Alum Eric Synajie (BA ’17) is one of the millions of Americans who re-evaluated his career aspirations during the pandemic. As a pension analyst by day, CEO by night, Synajie is hustling to make his entrepreneurial dreams a reality.
His new company, A Swift Connect, is a concierge platform that matches small businesses with skilled designers. Think Fiverr or Task Rabbit, but with a personal touch and a proven network of graphic artists.
Synajie’s time at Roosevelt University fueled his desire to start his own business. “The social entrepreneurship program made me the person I am today,” he said.
Synajie shared what he’s learned from the ups and downs of launching A Swift Connect. Hear more from him and several other ambitious young entrepreneurs at the Laker Leadership Conference, May 23 and 24.
Take classes you’re passionate about (even if it’s not for your major)
Synajie is from Cameroon and has spent the last eight years in Chicago. At Roosevelt, he earned a bachelor's degree in actuarial science with a minor in finance. But he considers himself an informal major in social entrepreneurship.
The social entrepreneurship degree at Roosevelt is designed for students with drive and creative spirit. Students prepare for launching their own startups, leading nonprofits or volunteering in the community. Roosevelt pairs courses on business planning with cross-disciplinary courses in sociology and sustainability studies.
Synajie took most of the social entrepreneurship program’s classes. He was founder and president of the social entrepreneurship student club. His team won $500 at a local competition for their innovative business ideas.
“Social entrepreneurship is about creating businesses that change people's lives, either through the people you employ, or the people you serve,” Synajie explained. “Most importantly, it’s about people over profits.”
Entrepreneurship takes time and commitment
While Synajie searched for jobs after graduation, he started his own limousine company. The business took off in the Chicagoland area, but he wanted to push himself more.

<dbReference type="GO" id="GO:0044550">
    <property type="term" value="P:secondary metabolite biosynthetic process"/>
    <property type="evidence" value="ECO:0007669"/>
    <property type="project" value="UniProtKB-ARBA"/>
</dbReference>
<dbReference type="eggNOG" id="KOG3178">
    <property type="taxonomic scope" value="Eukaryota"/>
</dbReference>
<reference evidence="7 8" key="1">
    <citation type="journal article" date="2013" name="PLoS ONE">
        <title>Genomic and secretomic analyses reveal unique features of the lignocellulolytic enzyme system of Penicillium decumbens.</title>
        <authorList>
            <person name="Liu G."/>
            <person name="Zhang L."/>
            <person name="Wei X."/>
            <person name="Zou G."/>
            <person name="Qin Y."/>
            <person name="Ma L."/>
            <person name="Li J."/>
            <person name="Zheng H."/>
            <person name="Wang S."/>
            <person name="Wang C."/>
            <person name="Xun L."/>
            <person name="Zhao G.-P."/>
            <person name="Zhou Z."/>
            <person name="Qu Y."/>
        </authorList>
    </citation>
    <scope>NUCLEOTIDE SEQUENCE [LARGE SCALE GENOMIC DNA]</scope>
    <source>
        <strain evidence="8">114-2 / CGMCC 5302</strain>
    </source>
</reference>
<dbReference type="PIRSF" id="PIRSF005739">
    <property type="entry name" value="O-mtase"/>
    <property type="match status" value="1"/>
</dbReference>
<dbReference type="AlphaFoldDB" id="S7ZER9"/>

“I wanted to test what I had studied at Roosevelt,” he said. “The money was good, but I felt it wasn't stimulating me mentally.”
Synajie applied what he learned in the actuarial science program as a pension administration analyst. He’s still working full-time as a pension consultant while he launches A Swift Connect. So far, the company is wholly self-funded — he plans to prove his traction in the market before reaching out to investors.
“At night, I’m hustling to start a business,” he said. “I wanted to get back into the entrepreneurial spirit.”
Test, test, test your ideas
You have a brilliant, never-been-done idea. You’re ready to get to work. Before you launch your own business, you still need to test it in the market.
“Sometimes we make the mistake of assuming our idea is what other people want,” Synajie advised. “You have to be humble enough to accept that in the end, consumers have the final choice.”
Synajie’s original plan was to create an exclusive platform to partner with Black designers. He realized that for his main clientele — small organizations with fewer than 50 employees — he wouldn’t have the profit margins and competitive prices to retain top talent. He listened to the market and expanded his network to make it more inclusive.
“Before you implement an idea, you should take a step back, do some research, do a lot of service, and listen to potential customers,” Synajie said. “Don't just imagine things.”
His business model stands out from the competition because of its human relationships. Customers don’t have the overwhelming number of options and impersonal profiles that users often contend with on other platforms.
“We have this personal connection with our clients,” he said. “All you have to do is sit back and relax and get a project to be done.”
Meet other entrepreneurs on LinkedIn
As he began formulating his new business, Synajie reached out to connect with other founders on LinkedIn. He said their feedback was instrumental in figuring out his own business plan. He even met his current chief marketing officer on LinkedIn.
“Entrepreneurs can be very proud people,” he said. “Be humble, listen to advice. If you don't listen to advice, you'll get lost.”
He recommends turning to the network to meet like-minded people. “Any person who wants to be an entrepreneur — or any kind of professional — should be on LinkedIn,” he said.
Meet Roosevelt alumni who share your interests in our LinkedIn group.